Educational and Offbeat Podcasts Popular
Posted on March 25, 2007USA Today has an article about how people are using podcasts to learn more about some very specific topics like "Lectures on Byzantine emperors" and "Five-minute drills on grammar."
Many of the podcasts are listened to by people who want to learn more about a specific subject. A long commute can be a great opportunity to learn something instead of just listening to the radio and being bombarded with commercials. Some of the podcasts mention in the article include Art History in Just a Minute, Grammar Girl, Podictionary and Speaking of History. The article also lists directories for finding podcasts. It missed a few good directories, such as AmigoFish and Odeo."The people are leading the charge into podcasting, and we don't take it for granted that all they want is American Idol," says Ron Bloom, CEO and co-founder of PodShow.com, a podcast network that offers links to 60,000 podcasts in 135 categories.
Podcasts with wide audiences are not so new; the president, the pope and even the Queen of England all have them. But an increasing slice of the podcast menu is more specialized and education-oriented.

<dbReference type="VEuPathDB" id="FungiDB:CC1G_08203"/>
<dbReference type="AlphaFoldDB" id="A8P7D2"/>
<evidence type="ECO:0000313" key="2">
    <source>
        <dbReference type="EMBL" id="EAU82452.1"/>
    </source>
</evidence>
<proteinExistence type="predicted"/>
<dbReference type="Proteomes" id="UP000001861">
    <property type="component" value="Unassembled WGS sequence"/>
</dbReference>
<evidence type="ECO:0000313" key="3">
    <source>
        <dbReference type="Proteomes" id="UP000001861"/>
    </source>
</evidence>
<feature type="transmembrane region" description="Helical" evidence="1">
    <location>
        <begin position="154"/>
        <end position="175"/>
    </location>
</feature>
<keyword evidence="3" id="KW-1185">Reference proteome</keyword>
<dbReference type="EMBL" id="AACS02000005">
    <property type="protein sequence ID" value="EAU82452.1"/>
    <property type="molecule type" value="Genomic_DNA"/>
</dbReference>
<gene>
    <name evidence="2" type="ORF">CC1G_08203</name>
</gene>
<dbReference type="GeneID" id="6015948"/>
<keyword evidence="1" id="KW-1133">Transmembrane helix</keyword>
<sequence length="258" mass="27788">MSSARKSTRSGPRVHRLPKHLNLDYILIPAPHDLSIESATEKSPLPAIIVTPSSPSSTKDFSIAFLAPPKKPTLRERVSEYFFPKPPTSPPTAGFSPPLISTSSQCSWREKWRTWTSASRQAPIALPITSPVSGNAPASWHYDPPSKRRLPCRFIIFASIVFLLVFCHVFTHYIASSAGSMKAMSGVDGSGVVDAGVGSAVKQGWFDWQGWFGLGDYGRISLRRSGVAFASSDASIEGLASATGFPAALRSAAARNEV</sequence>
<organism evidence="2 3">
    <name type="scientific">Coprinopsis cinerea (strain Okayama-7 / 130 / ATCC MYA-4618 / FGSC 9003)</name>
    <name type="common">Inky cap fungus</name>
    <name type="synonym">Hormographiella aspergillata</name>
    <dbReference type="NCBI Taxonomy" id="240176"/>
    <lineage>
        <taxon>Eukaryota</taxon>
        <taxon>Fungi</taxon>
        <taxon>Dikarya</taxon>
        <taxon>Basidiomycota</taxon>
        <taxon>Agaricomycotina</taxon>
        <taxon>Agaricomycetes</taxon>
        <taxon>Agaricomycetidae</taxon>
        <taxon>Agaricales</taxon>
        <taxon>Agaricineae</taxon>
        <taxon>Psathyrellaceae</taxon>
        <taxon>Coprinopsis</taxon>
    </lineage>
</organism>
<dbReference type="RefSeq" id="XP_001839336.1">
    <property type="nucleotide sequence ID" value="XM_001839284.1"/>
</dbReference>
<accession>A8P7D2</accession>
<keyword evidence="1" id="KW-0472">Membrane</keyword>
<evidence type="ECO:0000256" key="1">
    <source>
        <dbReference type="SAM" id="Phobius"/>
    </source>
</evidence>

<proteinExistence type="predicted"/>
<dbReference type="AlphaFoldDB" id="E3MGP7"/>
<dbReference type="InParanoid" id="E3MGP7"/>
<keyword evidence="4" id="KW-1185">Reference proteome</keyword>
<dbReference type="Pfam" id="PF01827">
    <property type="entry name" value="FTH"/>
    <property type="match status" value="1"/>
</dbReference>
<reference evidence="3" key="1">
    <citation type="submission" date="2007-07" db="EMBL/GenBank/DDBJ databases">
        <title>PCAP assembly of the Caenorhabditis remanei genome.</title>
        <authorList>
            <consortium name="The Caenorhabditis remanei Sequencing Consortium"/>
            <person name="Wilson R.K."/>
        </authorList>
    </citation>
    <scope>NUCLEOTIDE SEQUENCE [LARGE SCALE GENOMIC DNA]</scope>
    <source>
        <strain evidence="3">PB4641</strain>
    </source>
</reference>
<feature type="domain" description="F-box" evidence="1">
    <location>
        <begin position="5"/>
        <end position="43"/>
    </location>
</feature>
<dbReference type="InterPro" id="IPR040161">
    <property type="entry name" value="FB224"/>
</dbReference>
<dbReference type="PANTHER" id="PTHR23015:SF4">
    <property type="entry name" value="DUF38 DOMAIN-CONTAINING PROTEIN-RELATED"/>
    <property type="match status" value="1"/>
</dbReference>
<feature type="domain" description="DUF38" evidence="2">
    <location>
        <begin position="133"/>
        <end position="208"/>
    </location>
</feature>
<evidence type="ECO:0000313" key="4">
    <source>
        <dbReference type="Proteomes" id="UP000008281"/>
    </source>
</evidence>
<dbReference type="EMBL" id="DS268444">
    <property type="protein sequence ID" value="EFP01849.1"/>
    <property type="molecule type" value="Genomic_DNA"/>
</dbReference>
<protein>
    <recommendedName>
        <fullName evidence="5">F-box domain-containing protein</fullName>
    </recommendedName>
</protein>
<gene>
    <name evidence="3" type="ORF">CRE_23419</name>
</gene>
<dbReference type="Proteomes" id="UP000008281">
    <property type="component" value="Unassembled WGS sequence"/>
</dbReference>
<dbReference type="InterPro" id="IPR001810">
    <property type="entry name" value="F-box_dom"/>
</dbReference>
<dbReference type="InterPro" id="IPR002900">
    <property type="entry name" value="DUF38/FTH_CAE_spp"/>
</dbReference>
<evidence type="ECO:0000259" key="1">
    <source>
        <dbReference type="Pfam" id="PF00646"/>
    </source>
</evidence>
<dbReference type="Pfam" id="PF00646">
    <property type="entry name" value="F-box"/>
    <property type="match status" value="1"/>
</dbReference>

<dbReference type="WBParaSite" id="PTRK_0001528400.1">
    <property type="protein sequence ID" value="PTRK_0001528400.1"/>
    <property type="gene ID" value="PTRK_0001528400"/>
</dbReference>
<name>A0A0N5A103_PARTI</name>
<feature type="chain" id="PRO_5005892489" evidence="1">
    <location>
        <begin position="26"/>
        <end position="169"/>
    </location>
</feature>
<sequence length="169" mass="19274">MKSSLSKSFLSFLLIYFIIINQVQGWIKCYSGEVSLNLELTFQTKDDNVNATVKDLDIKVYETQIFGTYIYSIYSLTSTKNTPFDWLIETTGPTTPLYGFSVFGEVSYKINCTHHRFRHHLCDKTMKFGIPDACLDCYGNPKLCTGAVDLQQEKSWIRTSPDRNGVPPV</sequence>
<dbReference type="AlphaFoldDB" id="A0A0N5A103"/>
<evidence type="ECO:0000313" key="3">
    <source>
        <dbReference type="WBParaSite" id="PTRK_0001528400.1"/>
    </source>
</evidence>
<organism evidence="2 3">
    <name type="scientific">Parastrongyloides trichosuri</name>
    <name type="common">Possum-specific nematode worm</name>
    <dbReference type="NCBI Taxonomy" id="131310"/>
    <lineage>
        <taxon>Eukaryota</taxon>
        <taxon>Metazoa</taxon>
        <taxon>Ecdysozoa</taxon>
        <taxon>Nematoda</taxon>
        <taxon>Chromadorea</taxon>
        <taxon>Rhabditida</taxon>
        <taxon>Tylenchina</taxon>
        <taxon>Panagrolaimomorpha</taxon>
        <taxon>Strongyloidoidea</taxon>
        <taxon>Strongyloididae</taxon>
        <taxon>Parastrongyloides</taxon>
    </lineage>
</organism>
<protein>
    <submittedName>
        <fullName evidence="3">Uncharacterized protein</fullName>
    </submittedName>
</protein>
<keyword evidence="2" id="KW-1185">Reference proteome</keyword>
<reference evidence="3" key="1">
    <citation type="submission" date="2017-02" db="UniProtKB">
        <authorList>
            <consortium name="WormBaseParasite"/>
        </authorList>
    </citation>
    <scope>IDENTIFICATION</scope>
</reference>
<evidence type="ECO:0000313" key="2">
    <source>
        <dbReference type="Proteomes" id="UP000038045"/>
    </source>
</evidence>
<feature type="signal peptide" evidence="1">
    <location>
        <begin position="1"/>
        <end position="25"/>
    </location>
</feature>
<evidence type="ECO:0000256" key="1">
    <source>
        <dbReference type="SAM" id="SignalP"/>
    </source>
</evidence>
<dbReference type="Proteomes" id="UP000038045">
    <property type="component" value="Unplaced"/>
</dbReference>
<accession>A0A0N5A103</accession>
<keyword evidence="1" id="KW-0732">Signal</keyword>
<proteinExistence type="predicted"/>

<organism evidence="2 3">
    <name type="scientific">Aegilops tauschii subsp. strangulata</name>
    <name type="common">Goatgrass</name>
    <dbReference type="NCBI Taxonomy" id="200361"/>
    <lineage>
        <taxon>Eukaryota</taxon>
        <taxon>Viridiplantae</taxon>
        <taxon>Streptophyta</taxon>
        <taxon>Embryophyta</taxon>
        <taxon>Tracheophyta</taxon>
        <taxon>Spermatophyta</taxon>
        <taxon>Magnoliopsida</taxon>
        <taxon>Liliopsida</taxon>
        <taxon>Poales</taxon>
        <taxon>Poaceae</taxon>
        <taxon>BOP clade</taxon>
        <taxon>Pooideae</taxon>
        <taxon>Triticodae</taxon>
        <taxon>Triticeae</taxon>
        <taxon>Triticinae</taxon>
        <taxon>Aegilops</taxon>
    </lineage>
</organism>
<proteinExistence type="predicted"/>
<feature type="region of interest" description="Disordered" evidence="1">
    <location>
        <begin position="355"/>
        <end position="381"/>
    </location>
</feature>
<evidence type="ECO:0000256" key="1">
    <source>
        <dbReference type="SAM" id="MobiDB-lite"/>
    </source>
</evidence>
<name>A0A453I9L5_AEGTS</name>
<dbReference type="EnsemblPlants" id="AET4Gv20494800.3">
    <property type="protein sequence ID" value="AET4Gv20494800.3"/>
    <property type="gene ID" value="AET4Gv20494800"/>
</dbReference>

One podcast tracking site lists nearly 1,300 podcasts in its education category out of a total of about 30,000 tracked; another lists more than 1,900 out of about 32,000. On iTunes, ground zero for the podcast universe, a dozen education-related podcasts regularly rank in the daily top 100 podcasts based on subscriptions.
"Almost any category you pick in podcasting is exploding," says Dave Hitt, a talk-show podcaster (Quick Hitts) who also helps run the Podcast Peer Awards, in which podcasters vote on the best in 16 categories. "Podcasting didn't exist 2½ years ago, so the number (of podcasts) has gone from zero to estimates of more than 50,000" in a short time.